Season two of Marvel’s Jessica Jones would make an ideal half of a double-feature with Logan, provided you had a big bottle of antidepressants on hand. Besides the neo-noir stylings and the choice of a bitter, sarcastic, hard-drinking loner as its protagonist, Melissa Rosenberg’s Netflix drama gets closer to realistic psychology than most superhero stories, to the point that watching the first part of the new season becomes an endurance test. This is one dark show. Good, but dark. And slow, mainly because it’s more interested in people’s emotional interiors than in moving the plot along as quickly as it can. The rusty-razor-blade one-liners and drunken misbehavior only contribute to the despairing feeling. I’m not trying to scare anyone away, just making sure everyone knows what they’re in for. Watching it returned me to some of the darkest places I’ve ever been.
The first season climaxed with our superstrong titular heroine (Krysten Ritter) killing her tormentor, Kilgrave (David Tennant). The beginning of season two is about the damage wrought on Jessica’s psyche by the act of murdering another human being. Her drinking has gotten worse, which is saying a lot, and she rejects any form of assistance or even empathy. She’s also weighing the question of whether to delve deeper into her primal trauma, the loss of her parents and brother in a car wreck. Her adoptive sister, former child star turned radio host Trish Walker (Rachael Taylor), is airing a series of investigative shows on superheroes, and her reporting has uncovered evidence that scientists genetically tampered with Jessica’s body after the wreck. Jessica has to decide whether to open that door to her past — a classic visualization of repressed trauma — or stick with her personal status quo, which isn’t great.
Other characters are dealing with miseries of their own. Duplicitous attorney Jeri Hogarth (Carrie-Anne Moss) was attacked by her own wife last season when she was under the influence of Kilgrave, and witnessed her subsequent, violent death. Now she’s caught in her own parallel spiral of self-destruction that includes increasingly arrogant and incompetent behavior at work, self-immolating drug use, and sexual encounters. Meanwhile, Trish was traumatized by season one’s events as well, and her dedication to investigative journalism is partly a response to feeling as if her life is out of control.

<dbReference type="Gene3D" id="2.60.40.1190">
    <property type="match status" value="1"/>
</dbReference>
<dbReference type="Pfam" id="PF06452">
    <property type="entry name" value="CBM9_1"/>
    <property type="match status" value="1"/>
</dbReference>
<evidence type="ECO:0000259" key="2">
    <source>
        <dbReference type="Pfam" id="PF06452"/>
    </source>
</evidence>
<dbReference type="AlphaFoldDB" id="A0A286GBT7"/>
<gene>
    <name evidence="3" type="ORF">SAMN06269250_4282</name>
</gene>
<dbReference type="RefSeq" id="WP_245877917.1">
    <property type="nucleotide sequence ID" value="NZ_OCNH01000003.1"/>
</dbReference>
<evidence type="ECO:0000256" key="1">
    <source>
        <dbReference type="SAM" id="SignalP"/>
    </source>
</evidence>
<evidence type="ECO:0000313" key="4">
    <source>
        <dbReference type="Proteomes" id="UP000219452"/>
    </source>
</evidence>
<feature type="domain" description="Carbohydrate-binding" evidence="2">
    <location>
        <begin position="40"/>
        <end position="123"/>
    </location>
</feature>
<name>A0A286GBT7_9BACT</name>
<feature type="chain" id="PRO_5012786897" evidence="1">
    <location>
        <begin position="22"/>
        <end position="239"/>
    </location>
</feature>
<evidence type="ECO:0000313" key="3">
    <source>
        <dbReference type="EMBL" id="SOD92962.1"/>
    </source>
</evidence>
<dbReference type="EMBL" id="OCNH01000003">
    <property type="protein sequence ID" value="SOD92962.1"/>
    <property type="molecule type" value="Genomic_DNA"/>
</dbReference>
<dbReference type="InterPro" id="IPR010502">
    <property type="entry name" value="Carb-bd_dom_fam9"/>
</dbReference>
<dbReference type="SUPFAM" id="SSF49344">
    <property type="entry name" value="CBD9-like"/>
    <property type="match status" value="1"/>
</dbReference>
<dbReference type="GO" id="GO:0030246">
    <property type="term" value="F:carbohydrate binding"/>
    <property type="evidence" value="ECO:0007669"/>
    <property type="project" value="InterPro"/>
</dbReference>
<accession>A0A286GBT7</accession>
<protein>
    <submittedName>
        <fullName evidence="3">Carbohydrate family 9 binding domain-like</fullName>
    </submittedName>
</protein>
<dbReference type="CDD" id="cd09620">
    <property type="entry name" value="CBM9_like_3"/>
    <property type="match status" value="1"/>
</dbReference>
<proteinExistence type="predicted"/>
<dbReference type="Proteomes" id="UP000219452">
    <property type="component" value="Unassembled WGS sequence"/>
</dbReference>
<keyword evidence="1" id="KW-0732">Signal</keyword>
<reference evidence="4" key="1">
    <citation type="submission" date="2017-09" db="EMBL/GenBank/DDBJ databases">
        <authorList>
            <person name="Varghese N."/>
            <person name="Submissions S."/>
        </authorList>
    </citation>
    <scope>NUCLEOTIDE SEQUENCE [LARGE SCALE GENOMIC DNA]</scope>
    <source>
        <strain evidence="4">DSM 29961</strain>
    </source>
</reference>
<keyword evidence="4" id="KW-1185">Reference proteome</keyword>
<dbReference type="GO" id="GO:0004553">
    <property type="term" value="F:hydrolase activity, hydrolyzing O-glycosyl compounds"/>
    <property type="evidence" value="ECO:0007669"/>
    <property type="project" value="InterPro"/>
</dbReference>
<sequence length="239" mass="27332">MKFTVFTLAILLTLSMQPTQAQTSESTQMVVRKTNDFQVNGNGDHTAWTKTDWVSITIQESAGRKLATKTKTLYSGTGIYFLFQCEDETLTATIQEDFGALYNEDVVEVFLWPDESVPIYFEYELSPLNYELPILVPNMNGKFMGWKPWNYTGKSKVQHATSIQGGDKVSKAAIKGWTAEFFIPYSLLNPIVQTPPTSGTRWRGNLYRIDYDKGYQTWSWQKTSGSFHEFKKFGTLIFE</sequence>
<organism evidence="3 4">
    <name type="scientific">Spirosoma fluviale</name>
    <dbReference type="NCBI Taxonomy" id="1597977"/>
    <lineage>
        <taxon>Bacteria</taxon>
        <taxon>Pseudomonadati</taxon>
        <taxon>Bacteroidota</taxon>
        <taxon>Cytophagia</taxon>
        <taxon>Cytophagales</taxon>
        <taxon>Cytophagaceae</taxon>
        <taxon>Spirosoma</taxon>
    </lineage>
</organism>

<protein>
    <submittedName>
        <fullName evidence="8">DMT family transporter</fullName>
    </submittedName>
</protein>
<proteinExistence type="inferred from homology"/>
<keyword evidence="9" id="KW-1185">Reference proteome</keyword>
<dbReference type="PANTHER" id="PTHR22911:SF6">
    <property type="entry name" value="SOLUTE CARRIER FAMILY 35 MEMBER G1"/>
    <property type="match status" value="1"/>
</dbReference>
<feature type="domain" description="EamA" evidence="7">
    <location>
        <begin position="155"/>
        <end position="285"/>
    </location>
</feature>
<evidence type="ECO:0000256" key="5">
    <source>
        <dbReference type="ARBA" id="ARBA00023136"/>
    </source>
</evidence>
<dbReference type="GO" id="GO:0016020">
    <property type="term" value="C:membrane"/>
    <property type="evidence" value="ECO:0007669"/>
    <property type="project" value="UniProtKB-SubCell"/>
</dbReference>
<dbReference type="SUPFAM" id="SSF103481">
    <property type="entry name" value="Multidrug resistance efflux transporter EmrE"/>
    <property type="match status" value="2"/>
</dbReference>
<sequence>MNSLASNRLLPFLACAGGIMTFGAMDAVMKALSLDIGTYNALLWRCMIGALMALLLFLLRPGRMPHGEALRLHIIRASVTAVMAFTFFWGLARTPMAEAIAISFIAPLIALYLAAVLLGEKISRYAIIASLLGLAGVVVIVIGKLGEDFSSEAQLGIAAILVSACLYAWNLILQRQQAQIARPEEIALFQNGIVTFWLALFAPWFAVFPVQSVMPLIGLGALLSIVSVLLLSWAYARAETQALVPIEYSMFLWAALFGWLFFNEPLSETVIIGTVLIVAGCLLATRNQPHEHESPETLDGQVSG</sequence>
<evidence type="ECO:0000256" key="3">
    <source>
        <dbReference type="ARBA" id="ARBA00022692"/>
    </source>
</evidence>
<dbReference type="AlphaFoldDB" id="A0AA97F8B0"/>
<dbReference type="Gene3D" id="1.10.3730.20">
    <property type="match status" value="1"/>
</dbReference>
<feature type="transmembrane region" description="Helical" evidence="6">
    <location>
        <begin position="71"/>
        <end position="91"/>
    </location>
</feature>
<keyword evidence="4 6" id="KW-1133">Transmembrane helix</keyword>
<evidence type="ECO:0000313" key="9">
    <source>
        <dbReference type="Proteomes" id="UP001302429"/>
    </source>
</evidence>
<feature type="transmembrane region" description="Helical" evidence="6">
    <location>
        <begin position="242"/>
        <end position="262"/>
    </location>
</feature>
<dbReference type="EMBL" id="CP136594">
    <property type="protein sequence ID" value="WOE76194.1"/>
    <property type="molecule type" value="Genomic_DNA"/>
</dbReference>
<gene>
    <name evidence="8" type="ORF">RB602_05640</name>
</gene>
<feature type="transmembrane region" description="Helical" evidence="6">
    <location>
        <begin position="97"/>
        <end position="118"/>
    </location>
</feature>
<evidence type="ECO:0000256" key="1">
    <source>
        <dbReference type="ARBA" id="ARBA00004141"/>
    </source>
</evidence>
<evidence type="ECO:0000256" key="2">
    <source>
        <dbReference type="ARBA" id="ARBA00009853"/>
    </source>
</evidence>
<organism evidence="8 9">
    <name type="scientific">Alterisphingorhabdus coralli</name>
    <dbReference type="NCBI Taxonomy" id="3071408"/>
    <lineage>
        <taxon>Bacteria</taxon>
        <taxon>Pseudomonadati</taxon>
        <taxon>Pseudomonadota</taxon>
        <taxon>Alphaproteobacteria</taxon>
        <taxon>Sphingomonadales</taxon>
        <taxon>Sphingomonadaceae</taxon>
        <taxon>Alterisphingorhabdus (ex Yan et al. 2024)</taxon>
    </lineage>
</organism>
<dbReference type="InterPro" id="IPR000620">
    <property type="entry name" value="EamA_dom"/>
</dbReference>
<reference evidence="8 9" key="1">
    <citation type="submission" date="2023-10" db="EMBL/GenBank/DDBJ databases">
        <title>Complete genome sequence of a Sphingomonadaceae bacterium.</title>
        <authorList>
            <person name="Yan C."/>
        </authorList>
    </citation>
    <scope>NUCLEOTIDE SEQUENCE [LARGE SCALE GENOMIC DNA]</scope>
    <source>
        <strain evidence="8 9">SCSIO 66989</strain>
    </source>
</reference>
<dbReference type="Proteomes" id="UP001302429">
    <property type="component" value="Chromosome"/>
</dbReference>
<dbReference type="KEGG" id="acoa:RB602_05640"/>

Ritter is terrific here, even when the dialogue isn’t, and there’s a thrill to watching her play the sort of charismatic, suffering jerk role that is typically only offered to male stars. If the character didn’t have superpowers, it’s doubtful that anyone but her closest friends would put up with her. She’s a danger to others as well as to herself, and there’s a burst of Jessica-fueled violence early on that’s deeply unsettling because the instant that she acts out of petulance, you know that things can only go one way. Jessica can’t continue on this path indefinitely — because she would destroy herself, and because viewers would get tired of it and stop watching — but it’s still striking to witness a series dare itself to bottom out in this way. As Jessica pushes deeper into a forbidden world of medical experiments that might have Frankensteined her into existence, the series becomes a grimy, neon-lit illustration of the old saw: “The only way out is through.”